A look at the press log tells me it's been a busy November. Projects have come in with a satisfying steadiness: a house number, a pair of wedding invitations, portable signage for a rare book dealer. But as these jobs exist now in various stages of production, I'm glad to be able to send out some invoices. Actually, for the same job twice. My friends Darrell and Elisabeth Hyder of Sun Hill Press/Brookfield Paperworks have long collected alphabets in various media: calligraphed, letterpressed, grandchild-crayonned, etc. They have always wanted one in stone and decided to commission one from me to help give my fledgling operation a boost. They mentioned the project to friends of theirs, the parents of their son's wife, who were so impressed with the idea that they decided to commission one for themselves. I would later learn from Nick--too late!--that the John Stevens Shop, and by implication any self-respecting lettercarver, never carves the same alphabet twice. Given the family relationship between the clients, it seemed only appropriate however that the alphabets bear a family resemblance. Cut from the same slab of Italian slate, the two 11x17" stones do have some subtle differences. They were carved by hand after all. Here they are moments before the big reveal:
These are the second and third inscriptions I have finished with gold leaf. It's a messy, expensive and time-consuming process, where timing is as important as technique. The oil-based adhesive size has a drying window of about three hours, at least theoretically. Its sensitivity to climate conditions can make that window a lot shorter. As I have learned the hard way. These alphabets required multiple attempts to get good coverage. That meant a lot of waiting and hoping and resizing and regilding. Fortunately I had enough gold leaf on hand to get the jobs done. Now let's clean them up.
I may have mentioned elsewhere that this is the one stage where magic seems to sneak into the process. I don't think I'll ever get tired of seeing gilded or painted letters emerge from the shimmering slurry wash.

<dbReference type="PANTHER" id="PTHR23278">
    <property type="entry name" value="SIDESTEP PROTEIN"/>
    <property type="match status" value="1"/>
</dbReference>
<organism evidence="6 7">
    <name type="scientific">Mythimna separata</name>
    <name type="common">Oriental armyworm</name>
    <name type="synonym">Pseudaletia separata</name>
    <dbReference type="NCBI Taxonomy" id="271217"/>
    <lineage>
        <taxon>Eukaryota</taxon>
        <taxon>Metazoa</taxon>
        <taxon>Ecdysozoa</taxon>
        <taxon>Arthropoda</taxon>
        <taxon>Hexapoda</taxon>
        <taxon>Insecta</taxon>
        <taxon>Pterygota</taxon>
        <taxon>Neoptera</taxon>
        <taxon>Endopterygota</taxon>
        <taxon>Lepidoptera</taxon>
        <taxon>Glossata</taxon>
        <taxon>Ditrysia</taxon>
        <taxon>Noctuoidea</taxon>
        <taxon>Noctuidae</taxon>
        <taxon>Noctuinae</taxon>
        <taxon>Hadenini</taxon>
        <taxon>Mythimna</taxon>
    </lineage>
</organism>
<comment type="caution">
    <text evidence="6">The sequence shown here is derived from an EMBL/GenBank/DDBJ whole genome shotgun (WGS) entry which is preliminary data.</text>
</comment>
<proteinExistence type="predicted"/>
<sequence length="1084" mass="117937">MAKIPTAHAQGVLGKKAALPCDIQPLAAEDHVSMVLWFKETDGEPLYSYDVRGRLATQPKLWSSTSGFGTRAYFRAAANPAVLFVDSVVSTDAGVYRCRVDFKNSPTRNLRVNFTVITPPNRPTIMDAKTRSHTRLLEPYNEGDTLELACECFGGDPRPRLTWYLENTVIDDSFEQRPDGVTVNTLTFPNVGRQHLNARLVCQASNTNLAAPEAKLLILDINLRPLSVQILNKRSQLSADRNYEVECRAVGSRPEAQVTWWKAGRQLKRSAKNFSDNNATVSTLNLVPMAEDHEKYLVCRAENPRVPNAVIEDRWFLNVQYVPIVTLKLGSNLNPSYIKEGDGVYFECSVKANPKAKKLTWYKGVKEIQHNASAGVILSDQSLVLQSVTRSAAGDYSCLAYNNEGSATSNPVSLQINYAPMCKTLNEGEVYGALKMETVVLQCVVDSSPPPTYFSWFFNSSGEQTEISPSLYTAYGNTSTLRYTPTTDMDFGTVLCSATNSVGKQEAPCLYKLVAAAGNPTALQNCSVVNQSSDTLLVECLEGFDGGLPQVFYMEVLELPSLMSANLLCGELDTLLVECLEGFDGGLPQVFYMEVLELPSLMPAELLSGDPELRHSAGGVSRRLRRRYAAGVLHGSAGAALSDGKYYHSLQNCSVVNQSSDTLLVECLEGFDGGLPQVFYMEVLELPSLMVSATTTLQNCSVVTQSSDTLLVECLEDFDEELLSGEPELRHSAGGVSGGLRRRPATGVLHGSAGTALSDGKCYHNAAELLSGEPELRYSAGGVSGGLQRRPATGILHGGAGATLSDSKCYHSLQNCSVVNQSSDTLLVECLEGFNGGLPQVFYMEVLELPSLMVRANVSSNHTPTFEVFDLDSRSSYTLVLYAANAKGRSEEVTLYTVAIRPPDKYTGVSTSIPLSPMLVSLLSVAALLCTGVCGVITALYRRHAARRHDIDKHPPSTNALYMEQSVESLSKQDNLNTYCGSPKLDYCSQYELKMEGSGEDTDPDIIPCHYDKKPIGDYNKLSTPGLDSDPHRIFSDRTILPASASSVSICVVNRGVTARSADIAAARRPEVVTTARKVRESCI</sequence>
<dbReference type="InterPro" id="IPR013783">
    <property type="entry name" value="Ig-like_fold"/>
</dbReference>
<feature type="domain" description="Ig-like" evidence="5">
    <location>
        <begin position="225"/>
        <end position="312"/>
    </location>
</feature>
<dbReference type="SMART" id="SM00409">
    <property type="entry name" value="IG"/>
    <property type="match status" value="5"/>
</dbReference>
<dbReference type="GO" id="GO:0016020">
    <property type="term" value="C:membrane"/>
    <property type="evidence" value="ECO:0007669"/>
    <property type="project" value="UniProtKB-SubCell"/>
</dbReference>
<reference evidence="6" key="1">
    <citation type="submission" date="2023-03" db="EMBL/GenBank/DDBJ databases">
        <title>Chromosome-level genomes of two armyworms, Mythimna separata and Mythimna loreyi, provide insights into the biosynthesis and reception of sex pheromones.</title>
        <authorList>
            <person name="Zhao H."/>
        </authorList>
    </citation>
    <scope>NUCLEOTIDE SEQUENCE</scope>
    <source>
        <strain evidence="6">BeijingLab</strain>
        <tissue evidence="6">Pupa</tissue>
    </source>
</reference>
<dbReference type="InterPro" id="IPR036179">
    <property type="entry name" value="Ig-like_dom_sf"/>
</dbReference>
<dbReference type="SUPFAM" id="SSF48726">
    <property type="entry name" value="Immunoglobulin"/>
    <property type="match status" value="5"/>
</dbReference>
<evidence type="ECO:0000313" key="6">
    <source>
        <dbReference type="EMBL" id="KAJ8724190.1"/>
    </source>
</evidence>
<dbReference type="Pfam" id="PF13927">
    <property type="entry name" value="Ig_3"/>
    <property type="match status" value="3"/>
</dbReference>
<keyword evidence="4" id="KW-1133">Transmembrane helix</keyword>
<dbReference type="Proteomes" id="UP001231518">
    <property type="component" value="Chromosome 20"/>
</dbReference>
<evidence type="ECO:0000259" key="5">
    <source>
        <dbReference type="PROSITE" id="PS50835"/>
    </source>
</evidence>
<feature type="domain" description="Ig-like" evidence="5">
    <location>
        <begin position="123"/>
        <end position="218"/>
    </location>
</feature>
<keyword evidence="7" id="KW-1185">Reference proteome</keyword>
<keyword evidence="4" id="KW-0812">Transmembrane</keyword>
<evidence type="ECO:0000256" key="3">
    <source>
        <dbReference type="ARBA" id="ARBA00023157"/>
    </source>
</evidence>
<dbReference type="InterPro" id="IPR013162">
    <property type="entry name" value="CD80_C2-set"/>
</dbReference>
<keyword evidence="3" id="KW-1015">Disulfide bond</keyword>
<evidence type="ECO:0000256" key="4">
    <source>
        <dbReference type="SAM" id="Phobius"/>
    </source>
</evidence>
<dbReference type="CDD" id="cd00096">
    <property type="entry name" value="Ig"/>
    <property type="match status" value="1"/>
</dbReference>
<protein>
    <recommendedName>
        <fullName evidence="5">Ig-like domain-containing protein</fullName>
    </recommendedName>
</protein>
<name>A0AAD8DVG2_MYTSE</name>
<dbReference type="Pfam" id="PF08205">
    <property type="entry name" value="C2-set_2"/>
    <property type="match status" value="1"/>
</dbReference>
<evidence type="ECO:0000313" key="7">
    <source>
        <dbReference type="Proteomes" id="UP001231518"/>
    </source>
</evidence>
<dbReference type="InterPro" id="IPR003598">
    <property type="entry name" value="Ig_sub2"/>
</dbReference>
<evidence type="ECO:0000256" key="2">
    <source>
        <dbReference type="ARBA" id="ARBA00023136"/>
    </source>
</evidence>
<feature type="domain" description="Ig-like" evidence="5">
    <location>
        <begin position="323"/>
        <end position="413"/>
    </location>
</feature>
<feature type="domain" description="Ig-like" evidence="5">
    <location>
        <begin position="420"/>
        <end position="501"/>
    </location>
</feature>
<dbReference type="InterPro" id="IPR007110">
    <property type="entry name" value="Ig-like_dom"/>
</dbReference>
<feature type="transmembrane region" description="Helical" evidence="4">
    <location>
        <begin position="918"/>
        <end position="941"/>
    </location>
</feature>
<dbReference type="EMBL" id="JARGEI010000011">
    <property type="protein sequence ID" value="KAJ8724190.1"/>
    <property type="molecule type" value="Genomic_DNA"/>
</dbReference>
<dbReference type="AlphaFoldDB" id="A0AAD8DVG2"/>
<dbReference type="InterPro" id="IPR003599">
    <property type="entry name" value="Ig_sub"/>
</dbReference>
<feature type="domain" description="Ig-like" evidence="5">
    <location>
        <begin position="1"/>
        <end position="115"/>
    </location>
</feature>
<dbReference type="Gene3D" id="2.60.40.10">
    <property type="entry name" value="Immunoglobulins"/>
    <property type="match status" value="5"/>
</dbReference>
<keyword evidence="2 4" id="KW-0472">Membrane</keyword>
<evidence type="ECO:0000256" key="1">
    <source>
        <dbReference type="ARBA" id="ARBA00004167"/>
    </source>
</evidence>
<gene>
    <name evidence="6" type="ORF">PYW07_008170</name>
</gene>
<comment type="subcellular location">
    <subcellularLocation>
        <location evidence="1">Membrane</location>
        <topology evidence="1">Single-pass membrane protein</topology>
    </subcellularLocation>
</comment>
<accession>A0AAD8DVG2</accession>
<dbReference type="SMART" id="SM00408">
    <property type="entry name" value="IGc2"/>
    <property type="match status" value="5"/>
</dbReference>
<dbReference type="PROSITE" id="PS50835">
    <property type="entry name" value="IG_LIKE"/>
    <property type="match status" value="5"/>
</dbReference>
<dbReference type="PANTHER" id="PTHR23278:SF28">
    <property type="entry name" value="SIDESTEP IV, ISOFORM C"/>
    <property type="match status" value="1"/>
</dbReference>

Once the alphabets are washed and dried, the oiling can begin. With a combination of boiled linseed oil and Japan drier, the stones are rubbed and polished with a high-thread-count cloth wrapped twice around a block of hardwood. This process will both protect the stone from fading and heighten the contrast between the surface and the gilded inscription. Halfway home:
It is not required, but at the end of the month-long process of designing, carving, gilding and oiling an alphabet stone it is recommended that you celebrate with the votive beverage of your choosing. In my case I enjoyed one of the last Pumpkinheads of the 2012 sipping season. Cheers.
Now the stone is ready for delivery. The following morning I drove out to North Brookfield to visit the Hyders, do some typesetting for a printing project and render the official unveiling of their alphabet.
I will have to go back to photograph the stone hanging in place once the Hyders find a home for it. Only six months have passed since I carved my apprentice alphabet at the end of my stay in Newport. It's quite remarkable to me the differences in letter forms as ideas represented as they are in these two attempts. My perception grows keener as my hand gets smarter, a wonderful relationship, hand and eye. Though I am rather proud of these alphabets, I have a lot of new information to take into the next commission. Fortunately I won't have long to wait to apply what I've learned. New projects beckon.